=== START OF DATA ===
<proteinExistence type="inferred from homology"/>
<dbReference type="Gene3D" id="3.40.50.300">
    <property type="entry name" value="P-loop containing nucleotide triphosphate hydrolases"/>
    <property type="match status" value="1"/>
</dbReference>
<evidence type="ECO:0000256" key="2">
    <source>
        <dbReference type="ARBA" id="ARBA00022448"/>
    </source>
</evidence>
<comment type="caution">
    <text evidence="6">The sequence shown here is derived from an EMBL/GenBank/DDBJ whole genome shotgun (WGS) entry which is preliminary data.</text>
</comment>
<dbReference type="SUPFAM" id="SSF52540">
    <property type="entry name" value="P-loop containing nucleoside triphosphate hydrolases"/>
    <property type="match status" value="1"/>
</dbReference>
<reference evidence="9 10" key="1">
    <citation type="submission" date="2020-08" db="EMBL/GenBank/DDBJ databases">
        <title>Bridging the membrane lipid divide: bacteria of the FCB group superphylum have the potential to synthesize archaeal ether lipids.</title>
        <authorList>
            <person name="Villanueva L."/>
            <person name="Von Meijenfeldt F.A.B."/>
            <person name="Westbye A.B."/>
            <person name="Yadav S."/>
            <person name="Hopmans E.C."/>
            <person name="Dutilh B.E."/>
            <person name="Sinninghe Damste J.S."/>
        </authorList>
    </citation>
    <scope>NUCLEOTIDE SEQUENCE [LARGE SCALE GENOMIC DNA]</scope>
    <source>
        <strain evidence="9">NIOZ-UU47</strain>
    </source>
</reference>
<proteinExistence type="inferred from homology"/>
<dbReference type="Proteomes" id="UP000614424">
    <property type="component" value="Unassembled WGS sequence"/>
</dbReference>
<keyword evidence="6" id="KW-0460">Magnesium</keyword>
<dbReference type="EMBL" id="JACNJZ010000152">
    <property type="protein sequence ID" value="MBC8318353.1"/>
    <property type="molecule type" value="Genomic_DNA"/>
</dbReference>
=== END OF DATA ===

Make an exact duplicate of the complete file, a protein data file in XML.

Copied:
<proteinExistence type="inferred from homology"/>
<dbReference type="Gene3D" id="3.40.50.300">
    <property type="entry name" value="P-loop containing nucleotide triphosphate hydrolases"/>
    <property type="match status" value="1"/>
</dbReference>
<evidence type="ECO:0000256" key="2">
    <source>
        <dbReference type="ARBA" id="ARBA00022448"/>
    </source>
</evidence>
<comment type="caution">
    <text evidence="6">The sequence shown here is derived from an EMBL/GenBank/DDBJ whole genome shotgun (WGS) entry which is preliminary data.</text>
</comment>
<dbReference type="SUPFAM" id="SSF52540">
    <property type="entry name" value="P-loop containing nucleoside triphosphate hydrolases"/>
    <property type="match status" value="1"/>
</dbReference>
<reference evidence="9 10" key="1">
    <citation type="submission" date="2020-08" db="EMBL/GenBank/DDBJ databases">
        <title>Bridging the membrane lipid divide: bacteria of the FCB group superphylum have the potential to synthesize archaeal ether lipids.</title>
        <authorList>
            <person name="Villanueva L."/>
            <person name="Von Meijenfeldt F.A.B."/>
            <person name="Westbye A.B."/>
            <person name="Yadav S."/>
            <person name="Hopmans E.C."/>
            <person name="Dutilh B.E."/>
            <person name="Sinninghe Damste J.S."/>
        </authorList>
    </citation>
    <scope>NUCLEOTIDE SEQUENCE [LARGE SCALE GENOMIC DNA]</scope>
    <source>
        <strain evidence="9">NIOZ-UU47</strain>
    </source>
</reference>
<proteinExistence type="inferred from homology"/>
<dbReference type="Proteomes" id="UP000614424">
    <property type="component" value="Unassembled WGS sequence"/>
</dbReference>
<keyword evidence="6" id="KW-0460">Magnesium</keyword>
<dbReference type="EMBL" id="JACNJZ010000152">
    <property type="protein sequence ID" value="MBC8318353.1"/>
    <property type="molecule type" value="Genomic_DNA"/>
</dbReference>